Perhaps the scale has something to do with it. Mere bigness, so much worshiped at home, has no value in itself. Many a tiny insect is more beautiful than an elephant. But there is a sense in which size when translated into scale has a legitimate influence. A miniature, an easel painting, and a mural decoration differ in something more than mere size. So far as I know, no attempt has been made to study the effect of the size of a man’s habitation upon him, though as the average man’s grows smaller and smaller it is a subject not without interest. What are all the psychological effects of living in two rooms and a bath as compared with the old roomy house of two generations ago? Over here one feels at times that sense of being ‘cabin’d, cribb’d, confin’d.’ One recalls the picture in Punch of an American motorist driving his car at seventy miles an hour while a man by the roadside calls out, ‘Remember this is an island!' Even if one has lived only on the Atlantic seaboard, he has felt that there were three thousand miles of open sea in front of him and three thousand miles of his own land behind him, and it has done something, very lasting but very hard to define, to him.

But perhaps most of all there is the feeling that at home one is watching one of the greatest experiments in history, an experiment that is somehow partly one’s own responsibility as an American. If one loses one’s way in the subway because the conductor can talk only Hungarian, if some negroes are burned at the stake as though it were the year 800, if a bricklayer gets twenty dollars a day and a professor of economics gets ten, if a town can find no better way to express its enthusiasm for a native son than by running the fire engines up and down the main street, it twenty thousand school children are assembled to see which has the most freckles, if any one of the hundred unaccountable and fantastic things in the American press come true daily, one wonders what it all signifies and where it is all going to end. But that is just it. One wonders and one wants to wait just a little longer and see. Perhaps the small boy has never lost his love for the circus.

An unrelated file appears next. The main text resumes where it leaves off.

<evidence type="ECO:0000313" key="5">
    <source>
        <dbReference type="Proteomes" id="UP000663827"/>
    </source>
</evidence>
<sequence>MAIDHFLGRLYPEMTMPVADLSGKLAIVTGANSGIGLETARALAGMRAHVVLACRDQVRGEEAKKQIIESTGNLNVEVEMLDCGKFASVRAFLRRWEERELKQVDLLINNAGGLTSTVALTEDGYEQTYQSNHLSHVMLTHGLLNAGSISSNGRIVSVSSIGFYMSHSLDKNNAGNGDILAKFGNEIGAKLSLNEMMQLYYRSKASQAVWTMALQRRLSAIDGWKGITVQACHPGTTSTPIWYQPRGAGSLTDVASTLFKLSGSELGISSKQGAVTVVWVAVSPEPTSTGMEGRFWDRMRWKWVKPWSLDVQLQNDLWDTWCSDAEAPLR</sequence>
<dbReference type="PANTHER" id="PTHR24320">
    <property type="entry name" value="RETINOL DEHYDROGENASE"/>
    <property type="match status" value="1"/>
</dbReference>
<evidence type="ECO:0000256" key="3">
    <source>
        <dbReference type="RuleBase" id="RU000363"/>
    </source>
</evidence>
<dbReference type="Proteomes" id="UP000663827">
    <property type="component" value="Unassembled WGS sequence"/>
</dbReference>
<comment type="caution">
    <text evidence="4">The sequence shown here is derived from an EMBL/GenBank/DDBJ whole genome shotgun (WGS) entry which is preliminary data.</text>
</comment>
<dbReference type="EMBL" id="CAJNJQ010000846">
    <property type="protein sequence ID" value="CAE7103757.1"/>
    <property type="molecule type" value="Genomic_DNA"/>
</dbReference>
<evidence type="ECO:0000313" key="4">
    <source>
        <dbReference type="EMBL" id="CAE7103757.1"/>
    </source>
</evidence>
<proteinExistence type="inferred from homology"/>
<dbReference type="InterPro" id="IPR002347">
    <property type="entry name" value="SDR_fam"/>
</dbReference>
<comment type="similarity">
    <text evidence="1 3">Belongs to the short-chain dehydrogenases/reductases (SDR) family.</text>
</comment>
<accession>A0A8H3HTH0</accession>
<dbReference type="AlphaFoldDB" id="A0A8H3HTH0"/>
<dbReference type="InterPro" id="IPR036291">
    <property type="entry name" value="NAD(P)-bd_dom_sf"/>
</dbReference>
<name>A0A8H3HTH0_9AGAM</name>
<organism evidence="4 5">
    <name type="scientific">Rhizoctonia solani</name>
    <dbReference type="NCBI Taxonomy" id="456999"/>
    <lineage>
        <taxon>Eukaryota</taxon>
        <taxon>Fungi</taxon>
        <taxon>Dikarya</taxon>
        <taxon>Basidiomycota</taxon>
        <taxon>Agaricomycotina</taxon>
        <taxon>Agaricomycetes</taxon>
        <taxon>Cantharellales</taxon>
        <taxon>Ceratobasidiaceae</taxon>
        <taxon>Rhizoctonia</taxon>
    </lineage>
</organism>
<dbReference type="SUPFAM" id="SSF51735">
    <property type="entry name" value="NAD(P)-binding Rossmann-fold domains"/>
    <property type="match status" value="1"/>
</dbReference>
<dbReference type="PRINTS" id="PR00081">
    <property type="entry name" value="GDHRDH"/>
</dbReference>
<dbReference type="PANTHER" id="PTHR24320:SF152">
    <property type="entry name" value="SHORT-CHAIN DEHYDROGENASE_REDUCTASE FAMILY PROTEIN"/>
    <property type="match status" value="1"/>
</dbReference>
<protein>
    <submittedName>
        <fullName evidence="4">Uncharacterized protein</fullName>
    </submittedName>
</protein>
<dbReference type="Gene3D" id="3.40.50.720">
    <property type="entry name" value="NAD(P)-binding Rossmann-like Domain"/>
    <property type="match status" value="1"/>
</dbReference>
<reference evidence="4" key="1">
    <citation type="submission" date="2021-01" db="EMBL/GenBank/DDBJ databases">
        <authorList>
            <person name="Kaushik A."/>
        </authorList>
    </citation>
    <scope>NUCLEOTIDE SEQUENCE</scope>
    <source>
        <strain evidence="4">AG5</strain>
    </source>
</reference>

In speaking with American friends at home I find that there is a widespread opinion that the English do not like us and that a tourist or resident here is acutely made aware of the fact. I have spent part of each of the last five years in England and have found very little of this alleged hostility to ourselves.

There is no other human relationship more apt to breed bad blood and misunderstanding than that between debtor and creditor, as the entire history of our country proves in the relations between East and West. The trouble is apt to be greatly emphasized when such a relation is suddenly reversed and the formerly rich creditor finds himself in turn in the rôle of poor debtor. The debt of the now comparatively poor England to the enormously prosperous America might well have been expected to have bred ill feeling of the deepest sort, but it has not done so to anything like the degree which it has on the continent of Europe. In the first place, there has been the long-ingrained respect in England for business ethics. She has been called a nation of shopkeepers, but the very conditions that have called forth that name have bred in her a sense of commercial honor that is notably lacking in certain other countries. The war debt has therefore been regarded here much more than in any other debtor country in the same light in which the business man in America has regarded it — that is, as a purely financial transaction the terms of which should be complied with as far as possible. Also the English are good sports and believe in ‘playing cricket.’